Step 5 - Removing Rear Brake Rotor
rear_brake_rotor.jpg Remove the retaining screw from the disc mounting hole, tap the rotor gently to release any rust that has accumulated between the rotor and bearing hub. Lift brake rotor from wheel hub, hold on using both hands and do not drop.

Step 6 - Install New Brake Rotor
rear_brake_rotor_2.jpg Check the new rotor against the old brake rotor to make sure they are the same size. Clean the mating surface on the wheel hub before the new brake rotor is installed. Reinstall rotor retainer screw.
Step 7 - Reset Rear Brake Caliper
rear_brakes_7.jpg Before new brake pads can be installed, the rear brake caliper must be reset. The reset tool winds the piston back into position so the new brake pads will fit. This style of brake caliper will not compress with a clamp tool; it can only be reset with the proper reset tool.
Step 8 - Reinstall Rear Caliper Mount and Install New Rear Brake Pads
rear_brake_rotor_3.jpg After the caliper has been reset, reinstall caliper mounting bolts and make sure the bolts are tight. Then match up the old brake pads to the new brake pads. They should be exactly the same except, of course; the old ones will be worn out. Check the new brake pads for proper fit and install any brake hardware that is required.
Step 9 - Remount Rear Brake Caliper
rear_brake_rotor_4.jpg Reinstall the brake caliper, align brake pad hardware and reinstall caliper mounting bolts. (Note: align the rear peg of the brake pad to the groove in the caliper piston.) Recheck and retighten all caliper and caliper mount bolts. Bleed brake system to relieve any air in the system. Before driving the vehicle, push the brake pedal down and let it up slowly. This operation forces the brake pads to travel to the brake rotors. DO NOT DRIVE VEHICLE until proper brake pedal operation resumes. When test driving vehicle listen for any unusual noises during the operation of the brakes.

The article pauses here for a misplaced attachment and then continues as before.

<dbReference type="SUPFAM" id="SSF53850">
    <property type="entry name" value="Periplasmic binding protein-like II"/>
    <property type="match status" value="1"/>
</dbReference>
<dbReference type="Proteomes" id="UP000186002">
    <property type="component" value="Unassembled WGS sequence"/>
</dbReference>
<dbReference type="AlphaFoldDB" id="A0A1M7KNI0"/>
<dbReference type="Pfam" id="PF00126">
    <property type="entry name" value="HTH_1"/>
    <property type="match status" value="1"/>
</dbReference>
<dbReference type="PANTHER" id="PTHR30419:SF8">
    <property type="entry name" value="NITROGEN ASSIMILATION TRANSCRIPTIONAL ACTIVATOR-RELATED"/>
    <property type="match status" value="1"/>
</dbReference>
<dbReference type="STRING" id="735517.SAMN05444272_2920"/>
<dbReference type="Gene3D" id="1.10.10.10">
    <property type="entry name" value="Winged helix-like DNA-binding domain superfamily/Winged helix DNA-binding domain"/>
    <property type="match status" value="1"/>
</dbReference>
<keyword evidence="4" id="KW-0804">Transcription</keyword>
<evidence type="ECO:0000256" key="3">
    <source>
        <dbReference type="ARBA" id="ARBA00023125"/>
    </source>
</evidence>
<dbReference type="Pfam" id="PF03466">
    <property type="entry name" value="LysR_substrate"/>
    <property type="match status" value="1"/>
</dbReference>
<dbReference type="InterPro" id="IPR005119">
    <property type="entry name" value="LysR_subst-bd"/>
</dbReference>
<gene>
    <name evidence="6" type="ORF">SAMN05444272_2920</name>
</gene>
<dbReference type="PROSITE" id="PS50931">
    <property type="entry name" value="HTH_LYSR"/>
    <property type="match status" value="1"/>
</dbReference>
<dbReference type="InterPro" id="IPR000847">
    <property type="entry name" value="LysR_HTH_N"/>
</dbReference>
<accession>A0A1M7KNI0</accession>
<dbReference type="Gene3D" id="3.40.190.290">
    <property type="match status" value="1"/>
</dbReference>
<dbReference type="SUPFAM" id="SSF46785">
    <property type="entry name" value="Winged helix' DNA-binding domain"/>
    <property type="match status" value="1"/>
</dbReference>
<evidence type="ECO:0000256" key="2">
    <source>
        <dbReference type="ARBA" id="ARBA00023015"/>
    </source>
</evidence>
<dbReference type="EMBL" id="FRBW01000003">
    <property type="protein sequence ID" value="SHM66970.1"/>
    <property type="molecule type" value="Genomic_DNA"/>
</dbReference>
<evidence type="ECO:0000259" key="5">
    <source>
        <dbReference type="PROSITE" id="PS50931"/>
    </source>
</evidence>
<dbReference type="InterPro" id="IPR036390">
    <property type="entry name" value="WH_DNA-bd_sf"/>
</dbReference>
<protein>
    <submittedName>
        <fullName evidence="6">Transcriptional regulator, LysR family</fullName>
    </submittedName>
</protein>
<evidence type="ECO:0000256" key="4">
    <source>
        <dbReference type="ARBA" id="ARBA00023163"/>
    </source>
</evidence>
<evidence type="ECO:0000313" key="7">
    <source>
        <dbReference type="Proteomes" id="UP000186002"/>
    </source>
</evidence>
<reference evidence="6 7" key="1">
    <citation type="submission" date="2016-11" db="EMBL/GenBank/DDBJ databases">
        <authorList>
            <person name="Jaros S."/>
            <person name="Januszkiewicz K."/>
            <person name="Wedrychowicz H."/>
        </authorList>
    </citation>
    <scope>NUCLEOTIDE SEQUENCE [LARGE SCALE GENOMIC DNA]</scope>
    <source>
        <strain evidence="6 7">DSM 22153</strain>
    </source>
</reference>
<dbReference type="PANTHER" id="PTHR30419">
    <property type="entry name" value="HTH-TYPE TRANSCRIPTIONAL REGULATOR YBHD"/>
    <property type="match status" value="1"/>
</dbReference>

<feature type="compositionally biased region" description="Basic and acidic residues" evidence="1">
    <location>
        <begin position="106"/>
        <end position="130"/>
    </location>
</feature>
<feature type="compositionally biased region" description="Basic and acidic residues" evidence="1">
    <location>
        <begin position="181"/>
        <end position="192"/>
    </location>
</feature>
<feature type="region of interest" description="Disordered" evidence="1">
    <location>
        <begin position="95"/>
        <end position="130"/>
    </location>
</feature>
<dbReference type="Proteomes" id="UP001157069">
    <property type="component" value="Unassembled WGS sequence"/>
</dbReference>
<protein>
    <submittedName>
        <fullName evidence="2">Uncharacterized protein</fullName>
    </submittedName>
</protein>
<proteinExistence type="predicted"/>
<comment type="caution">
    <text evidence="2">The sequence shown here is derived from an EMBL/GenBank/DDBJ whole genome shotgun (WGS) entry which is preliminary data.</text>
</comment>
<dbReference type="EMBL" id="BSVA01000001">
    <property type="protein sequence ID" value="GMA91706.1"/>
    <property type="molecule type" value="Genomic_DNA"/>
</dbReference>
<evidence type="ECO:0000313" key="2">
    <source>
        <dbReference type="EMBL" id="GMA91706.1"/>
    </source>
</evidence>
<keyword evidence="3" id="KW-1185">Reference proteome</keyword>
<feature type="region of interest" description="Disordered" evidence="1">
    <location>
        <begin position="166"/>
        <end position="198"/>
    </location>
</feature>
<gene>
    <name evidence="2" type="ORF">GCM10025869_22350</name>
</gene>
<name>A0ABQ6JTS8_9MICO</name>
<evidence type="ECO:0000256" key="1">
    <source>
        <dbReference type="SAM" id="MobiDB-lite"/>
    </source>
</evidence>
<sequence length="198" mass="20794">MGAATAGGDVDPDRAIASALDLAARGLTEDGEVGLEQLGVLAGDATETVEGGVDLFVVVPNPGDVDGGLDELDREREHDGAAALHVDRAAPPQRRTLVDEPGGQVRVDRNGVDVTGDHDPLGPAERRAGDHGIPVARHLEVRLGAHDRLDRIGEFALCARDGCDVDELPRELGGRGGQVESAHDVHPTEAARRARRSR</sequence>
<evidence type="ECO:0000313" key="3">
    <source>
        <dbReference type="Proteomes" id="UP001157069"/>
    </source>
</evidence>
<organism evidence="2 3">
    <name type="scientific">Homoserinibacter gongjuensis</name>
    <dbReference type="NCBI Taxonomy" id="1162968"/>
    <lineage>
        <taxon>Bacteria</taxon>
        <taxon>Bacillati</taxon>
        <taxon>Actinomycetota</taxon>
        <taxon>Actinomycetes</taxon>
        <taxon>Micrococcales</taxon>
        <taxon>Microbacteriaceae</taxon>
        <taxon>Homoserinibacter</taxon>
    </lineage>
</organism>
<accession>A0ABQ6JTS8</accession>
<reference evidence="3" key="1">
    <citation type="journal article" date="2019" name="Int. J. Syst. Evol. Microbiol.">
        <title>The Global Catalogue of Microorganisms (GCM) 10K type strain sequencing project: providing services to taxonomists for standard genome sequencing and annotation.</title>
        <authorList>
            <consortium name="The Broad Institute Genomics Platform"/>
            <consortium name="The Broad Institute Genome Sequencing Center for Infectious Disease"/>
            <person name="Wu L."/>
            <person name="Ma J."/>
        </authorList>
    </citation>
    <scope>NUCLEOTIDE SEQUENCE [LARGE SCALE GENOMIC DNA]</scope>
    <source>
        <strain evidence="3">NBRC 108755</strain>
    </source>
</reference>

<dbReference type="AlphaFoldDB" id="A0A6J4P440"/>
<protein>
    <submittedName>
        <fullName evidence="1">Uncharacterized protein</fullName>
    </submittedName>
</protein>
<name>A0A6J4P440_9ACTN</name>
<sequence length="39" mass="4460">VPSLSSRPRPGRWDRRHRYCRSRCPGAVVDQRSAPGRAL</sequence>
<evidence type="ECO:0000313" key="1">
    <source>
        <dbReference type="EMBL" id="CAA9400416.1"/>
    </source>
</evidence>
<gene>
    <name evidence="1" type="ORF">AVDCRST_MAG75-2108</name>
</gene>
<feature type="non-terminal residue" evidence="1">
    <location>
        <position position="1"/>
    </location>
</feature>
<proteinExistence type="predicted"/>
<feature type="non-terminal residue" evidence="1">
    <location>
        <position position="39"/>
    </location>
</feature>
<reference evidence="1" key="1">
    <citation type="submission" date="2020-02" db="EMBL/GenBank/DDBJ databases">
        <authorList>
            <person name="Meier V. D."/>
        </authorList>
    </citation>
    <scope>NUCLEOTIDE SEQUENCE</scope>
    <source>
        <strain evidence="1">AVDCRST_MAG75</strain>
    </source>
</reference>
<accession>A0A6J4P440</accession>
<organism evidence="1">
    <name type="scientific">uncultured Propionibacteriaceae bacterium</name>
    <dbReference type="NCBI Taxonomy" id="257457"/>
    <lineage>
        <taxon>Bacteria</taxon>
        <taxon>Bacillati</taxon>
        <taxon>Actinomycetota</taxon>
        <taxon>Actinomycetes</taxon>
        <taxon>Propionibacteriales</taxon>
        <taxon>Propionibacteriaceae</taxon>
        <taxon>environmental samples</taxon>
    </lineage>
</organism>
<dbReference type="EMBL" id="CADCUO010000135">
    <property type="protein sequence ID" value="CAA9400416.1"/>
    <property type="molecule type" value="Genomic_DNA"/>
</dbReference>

WARNING! Always have the vehicle under inspection on level ground, in park with the emergency brake on. Always wear protective eyewear, gloves and necessary clothing before inspection or work begins. Never crank an engine over when anyone is near the battery or engine. Always have an operational fire extinguisher close by, obey all first aid instructions in the event of an injury. Never stand in front or behind a vehicle when cranked over or running. When engine is cranked over keep hands and clothing away from rotating components. Never move a car without proper brake pedal operation.

Jun 01, 2010 | 1995 Saab 900

3 Answers

Rear brake pads wear out every 30000 miles on 2002 3/4 tod hd , rotors are pitted bad


That's to be expected and is completely normal.

Rear brake shoes as fitted to drum brakes can typically last up to 60k miles with periodic adjustments, but you have rear disc brakes and the shoes will typically last half of that.

Also, modern brake pads no longer contain asbestos and are now made using harder metallic compounds; the direct result is that brake discs (US=rotors) are also considered to be consumable items as they are worn down by the harder pads. It's not unusual to have to replace front discs every other pad change and rear ones with every pad change; in both cases the mileage will typically be around 30k miles on most models.